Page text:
am so glad that Michael Markarian of the Humane Legislative Fund (HSLF) wrote to us re a timely subject --Mother's Day and why we should think about
mother dogs who languish in Puppy Mills. Should we only care about human mothers?
Don't animal mothers deserve love and compassion? To the first question my
answer is NO, and to the second my answer is YES.
In his letter-- he asked us to imagine a bitterly cold winter morning
finding 40 dogs spread throughout a yard. They are in stacked metal crates with no
bedding. Even though it was quite cold on this 2nd day of May in Greater Cleveland, I was
adequately prepared for the small walk I made this morning to my neighborhood church
Within 15 minutes, I was in a warm church. But these poor dogs had to
spend countless hours and countless days and nights in the intolerable cold without even so
much as a blanket.
I often wonder how the USDA can pass inspection on a place of horror such
as this. In my opinion, these circumstances alone should be enough reason to shut
down this place from hell.
Obviously, the HSLF was there to rescue these dogs and Markarian notes that
one severely matted dog was so weak that she collapsed from exhaustion after taking a
few steps. A male dog was so hungry that he was eating his own wastes.
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One mother dog was trying to nurse her litter. What a pathetic sight this
must have been as it was a real challenge for her. She was covered in her own waste and
had no food or water --no hope at all. Did she even have any milk to nurse her puppies
with? But still she is
giving all her love and attention to her vulnerable puppies as any good
Where is this happening? This time the place is not mentioned, but
Markarian states that these scenes of cruelty are all too common in puppy mills across the
country especially in states where there are no laws to protect dogs kept in commercial breeding
Per Markarian "In those states-- law enforcement officers are unable to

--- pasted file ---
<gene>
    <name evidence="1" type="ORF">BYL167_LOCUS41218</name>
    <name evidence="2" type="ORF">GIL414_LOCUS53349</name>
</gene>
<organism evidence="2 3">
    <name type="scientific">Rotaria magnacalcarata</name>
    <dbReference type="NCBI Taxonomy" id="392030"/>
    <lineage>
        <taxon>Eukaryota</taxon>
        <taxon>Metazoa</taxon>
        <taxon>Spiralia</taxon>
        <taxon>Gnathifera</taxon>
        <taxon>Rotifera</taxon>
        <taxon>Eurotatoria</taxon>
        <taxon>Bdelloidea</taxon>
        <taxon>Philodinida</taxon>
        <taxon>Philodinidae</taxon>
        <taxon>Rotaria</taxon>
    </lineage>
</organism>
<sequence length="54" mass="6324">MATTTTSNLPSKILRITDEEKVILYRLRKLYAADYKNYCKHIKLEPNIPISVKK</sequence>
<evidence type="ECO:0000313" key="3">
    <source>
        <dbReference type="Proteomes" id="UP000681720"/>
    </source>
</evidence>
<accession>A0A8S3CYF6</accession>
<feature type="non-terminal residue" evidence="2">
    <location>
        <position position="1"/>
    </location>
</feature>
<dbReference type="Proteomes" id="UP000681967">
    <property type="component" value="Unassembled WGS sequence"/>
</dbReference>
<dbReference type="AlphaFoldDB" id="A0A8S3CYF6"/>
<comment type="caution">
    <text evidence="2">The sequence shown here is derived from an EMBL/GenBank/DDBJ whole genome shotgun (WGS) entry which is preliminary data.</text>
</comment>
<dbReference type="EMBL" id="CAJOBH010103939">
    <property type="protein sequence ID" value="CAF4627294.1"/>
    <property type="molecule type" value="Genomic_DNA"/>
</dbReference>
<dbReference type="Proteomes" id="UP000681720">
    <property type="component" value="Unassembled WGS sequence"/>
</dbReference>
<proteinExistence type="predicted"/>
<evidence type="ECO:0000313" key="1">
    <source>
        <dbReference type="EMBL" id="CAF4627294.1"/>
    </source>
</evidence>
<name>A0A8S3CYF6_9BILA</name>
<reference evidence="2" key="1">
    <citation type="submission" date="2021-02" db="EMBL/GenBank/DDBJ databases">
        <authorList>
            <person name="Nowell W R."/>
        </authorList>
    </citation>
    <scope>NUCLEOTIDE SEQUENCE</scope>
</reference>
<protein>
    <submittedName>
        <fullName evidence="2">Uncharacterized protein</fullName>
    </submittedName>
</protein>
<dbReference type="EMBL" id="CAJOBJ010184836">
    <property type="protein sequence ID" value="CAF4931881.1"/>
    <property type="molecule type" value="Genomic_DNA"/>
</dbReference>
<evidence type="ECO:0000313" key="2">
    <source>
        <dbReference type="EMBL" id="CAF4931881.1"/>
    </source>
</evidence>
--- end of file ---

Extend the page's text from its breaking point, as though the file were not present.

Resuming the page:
intervene in order to prevent this neglect and abuse until it rises to the level of animal
How sad that stacking animal in crates in all kinds of weather and keeping
the females pregnant ad infinatum isn't considered animal cruelty. It is too bad that
Markarian's description of these places of horror doesn't seem to measure up to animal
some of these states where:
".......'breeding dogs' are imprisoned in dirty, overcrowded cages and bred
over and over, until they are simply worn out. Many of these dogs die without ever
leaving their cages, touching the ground, or even feeling sunlight on their backs." What kind
of people are so indifferent to this suffering?
If anyone should feel pity and concern, it should be human mothers-- but
sadly, I don't believe that many do. Mothers out there- prove me wrong and write your legislators
your abhorence re puppy mills. Ask them to support HSLF's animal protection initiatives
to assure that dog mothers are treated with kindness and caring. Below are HSLF's initiatives
to the USDA which-- if implemented, will change the horrible landscape of present day
HSLF filed a pettion with the USDA which they hope will create much needed
changes and save lives. The petition urges the USDA to improve the standards of care
for dogs in these breeding facilities by:
1. Eliminating the use of wire flooring in the dogs' primary cage
2. Giving dogs access to an exercise space
3. Allowing dogs to be physically examined by a veterinarian at least once
per year, including
a determination that breeding dogs are fit to endure pregnancy and
4. Restricting the frequency of breeding
5. Providing dogs with constant access to potable water
6. Increasing the minimum cage space requirement so that dogs have
to move around freely and to stand on their hind legs without touching
the top of the cage.
7. Requiring breeders to make reasonable efforts to work with rescue
groups to adopt out
retired breeding dogs and "unsellable" puppies rather than euthanizing
or abandoning the
These changes need to be made so that indeed one day these dear mother dogs
can in fact have a Happy Mother's Day. They are due and deserving. However, I would
hope that more people will find their puppies and dogs in shelters and hopefully, one day
these places will no longer exist.